Get access

Simple Detection of Germline Microsatellite Instability for Diagnosis of Constitutional Mismatch Repair Cancer Syndrome

Authors


  • Additional Supporting Information may be found in the online version of this article.

  • Contract grant sponsors: Sir Jules Thorn Charitable Trust (Grant 09/JTA); EPSRC (Grant FP/I000623/1); Cancer Research UK (Grant 600130); Wellcome Trust Clinical Research Fellowship (076461/Z/05/Z).

  • Communicated by A. Jamie Cutichhia

Correspondence to: Ian M. Carr, School of Medicine, University of Leeds, Leeds LS9 7TF, United Kingdom. E-mail: i.m.carr@leeds.ac.uk

ABSTRACT

Heterozygous mutations in DNA mismatch repair (MMR) genes result in predisposition to colorectal cancer (hereditary nonpolyposis colorectal cancer or Lynch syndrome). Patients with biallelic mutations in these genes, however, present earlier, with constitutional mismatch repair deficiency cancer syndrome (CMMRD), which is characterized by a spectrum of rare childhood malignancies and café-au-lait skin patches. The hallmark of MMR deficiency, microsatellite instability (MSI), is readily detectable in tumor DNA in Lynch syndrome, but is also present in constitutional DNA of CMMRD patients. However, detection of constitutional or germline MSI (gMSI) has hitherto relied on technically difficult assays that are not routinely applicable for clinical diagnosis. Consequently, we have developed a simple high-throughput screening methodology to detect gMSI in CMMRD patients based on the presence of stutter peaks flanking a dinucleotide repeat allele when amplified from patient blood DNA samples. Using the three different microsatellite markers, the gMSI ratio was determined in a cohort of normal individuals and 10 CMMRD patients, with biallelic germline mutations in PMS2 (seven patients), MSH2 (one patient), or MSH6 (two patients). Subjects with either PMS2 or MSH2 mutations were easily identified; however, this measure was not altered in patients with CMMRD due to MSH6 mutation.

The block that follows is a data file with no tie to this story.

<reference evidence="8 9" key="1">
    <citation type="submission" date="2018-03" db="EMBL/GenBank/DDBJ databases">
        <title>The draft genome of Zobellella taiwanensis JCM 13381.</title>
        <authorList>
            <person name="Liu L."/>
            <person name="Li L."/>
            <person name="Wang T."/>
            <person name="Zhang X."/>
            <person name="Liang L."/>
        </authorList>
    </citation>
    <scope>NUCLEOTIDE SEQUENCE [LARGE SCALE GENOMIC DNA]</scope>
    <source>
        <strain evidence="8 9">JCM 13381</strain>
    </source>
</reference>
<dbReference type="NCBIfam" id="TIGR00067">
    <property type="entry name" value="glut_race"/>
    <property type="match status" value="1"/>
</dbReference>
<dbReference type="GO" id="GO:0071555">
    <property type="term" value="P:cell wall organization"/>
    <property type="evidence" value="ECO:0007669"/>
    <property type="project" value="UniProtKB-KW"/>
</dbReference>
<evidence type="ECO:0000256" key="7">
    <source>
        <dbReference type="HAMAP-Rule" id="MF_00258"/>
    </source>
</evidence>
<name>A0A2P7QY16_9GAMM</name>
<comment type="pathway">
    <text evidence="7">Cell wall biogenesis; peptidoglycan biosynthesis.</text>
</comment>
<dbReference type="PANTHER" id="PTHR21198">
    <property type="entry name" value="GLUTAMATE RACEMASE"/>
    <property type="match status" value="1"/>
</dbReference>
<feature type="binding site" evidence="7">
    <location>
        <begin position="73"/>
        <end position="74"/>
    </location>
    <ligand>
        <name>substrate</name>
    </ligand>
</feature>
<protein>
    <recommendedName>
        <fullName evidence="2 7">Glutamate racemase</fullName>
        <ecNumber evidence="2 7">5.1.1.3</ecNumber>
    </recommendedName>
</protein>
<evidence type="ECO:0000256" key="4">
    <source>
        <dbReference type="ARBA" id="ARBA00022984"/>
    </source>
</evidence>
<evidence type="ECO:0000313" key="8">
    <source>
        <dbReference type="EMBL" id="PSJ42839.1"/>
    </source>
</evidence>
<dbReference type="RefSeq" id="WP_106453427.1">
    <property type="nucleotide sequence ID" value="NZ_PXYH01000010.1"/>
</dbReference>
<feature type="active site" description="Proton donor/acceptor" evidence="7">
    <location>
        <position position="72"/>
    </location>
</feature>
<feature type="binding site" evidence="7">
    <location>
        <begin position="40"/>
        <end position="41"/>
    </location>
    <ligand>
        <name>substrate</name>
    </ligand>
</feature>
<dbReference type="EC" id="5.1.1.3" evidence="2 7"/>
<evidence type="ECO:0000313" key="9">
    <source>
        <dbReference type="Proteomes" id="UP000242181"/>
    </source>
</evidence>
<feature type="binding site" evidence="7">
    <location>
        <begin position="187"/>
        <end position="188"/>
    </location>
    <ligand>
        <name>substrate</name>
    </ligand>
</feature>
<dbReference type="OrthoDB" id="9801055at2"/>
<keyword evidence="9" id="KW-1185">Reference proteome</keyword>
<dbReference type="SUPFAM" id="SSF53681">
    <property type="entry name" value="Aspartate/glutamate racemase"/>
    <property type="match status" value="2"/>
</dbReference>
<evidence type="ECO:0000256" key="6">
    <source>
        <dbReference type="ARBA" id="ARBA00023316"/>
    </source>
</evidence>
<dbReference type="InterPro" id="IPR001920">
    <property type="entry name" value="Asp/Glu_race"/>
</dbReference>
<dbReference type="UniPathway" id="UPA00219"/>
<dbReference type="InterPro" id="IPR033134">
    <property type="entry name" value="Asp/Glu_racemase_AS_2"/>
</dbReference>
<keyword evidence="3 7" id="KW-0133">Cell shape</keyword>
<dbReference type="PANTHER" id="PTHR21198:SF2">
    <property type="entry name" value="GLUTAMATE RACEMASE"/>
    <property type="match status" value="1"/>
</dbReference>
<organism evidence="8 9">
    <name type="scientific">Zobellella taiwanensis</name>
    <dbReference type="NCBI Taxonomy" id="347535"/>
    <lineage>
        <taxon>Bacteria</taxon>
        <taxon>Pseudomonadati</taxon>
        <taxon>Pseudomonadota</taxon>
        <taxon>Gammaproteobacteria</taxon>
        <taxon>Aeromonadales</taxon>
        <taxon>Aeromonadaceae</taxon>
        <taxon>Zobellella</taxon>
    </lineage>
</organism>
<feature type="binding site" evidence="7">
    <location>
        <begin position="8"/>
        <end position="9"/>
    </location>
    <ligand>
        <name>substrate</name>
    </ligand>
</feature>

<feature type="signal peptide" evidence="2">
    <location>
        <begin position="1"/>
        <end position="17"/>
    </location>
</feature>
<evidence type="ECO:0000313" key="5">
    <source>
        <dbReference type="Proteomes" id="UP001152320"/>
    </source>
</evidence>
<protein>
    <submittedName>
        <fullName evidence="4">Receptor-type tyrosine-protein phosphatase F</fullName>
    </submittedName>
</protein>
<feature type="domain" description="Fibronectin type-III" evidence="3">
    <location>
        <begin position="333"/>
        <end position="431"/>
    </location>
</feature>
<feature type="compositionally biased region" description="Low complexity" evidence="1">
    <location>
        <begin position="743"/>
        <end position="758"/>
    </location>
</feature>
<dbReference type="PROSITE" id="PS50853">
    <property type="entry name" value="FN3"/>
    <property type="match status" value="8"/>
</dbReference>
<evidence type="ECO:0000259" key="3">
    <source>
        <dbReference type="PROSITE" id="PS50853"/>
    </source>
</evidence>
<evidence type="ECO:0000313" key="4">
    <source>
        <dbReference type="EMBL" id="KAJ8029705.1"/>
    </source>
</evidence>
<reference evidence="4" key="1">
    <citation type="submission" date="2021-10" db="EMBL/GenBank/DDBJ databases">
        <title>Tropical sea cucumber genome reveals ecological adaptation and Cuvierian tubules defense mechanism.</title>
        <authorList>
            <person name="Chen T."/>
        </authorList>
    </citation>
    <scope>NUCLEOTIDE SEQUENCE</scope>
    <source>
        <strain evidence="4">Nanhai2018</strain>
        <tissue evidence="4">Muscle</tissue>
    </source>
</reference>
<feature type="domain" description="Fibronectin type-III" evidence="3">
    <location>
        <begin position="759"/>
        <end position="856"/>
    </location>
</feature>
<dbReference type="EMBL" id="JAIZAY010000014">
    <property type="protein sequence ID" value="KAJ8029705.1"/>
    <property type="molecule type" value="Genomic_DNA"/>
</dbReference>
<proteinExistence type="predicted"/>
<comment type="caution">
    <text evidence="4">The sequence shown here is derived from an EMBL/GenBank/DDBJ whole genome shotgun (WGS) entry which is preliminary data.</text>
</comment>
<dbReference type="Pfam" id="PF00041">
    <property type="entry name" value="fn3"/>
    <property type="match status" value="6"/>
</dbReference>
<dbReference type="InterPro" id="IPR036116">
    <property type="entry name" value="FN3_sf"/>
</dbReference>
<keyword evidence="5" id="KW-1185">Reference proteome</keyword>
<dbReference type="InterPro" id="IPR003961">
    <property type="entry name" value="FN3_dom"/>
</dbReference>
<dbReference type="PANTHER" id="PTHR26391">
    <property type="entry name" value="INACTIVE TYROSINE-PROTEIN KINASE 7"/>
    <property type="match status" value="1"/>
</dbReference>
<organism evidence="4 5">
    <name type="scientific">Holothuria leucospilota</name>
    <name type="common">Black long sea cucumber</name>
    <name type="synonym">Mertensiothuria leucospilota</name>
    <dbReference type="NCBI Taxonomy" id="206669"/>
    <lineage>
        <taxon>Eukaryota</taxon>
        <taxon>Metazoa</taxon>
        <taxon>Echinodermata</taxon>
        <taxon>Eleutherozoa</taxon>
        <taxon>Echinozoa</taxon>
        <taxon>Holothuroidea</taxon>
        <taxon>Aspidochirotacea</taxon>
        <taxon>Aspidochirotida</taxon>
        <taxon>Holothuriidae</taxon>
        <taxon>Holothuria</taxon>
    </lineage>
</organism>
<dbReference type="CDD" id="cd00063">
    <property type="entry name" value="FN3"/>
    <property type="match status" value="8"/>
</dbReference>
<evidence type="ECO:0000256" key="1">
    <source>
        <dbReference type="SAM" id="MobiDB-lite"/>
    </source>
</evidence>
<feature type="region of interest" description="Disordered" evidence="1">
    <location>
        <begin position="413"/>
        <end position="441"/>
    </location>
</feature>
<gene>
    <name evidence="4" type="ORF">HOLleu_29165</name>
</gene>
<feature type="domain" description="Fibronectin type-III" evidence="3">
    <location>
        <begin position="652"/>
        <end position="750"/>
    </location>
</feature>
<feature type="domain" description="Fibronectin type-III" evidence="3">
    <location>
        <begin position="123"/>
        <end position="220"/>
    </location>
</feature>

Ancillary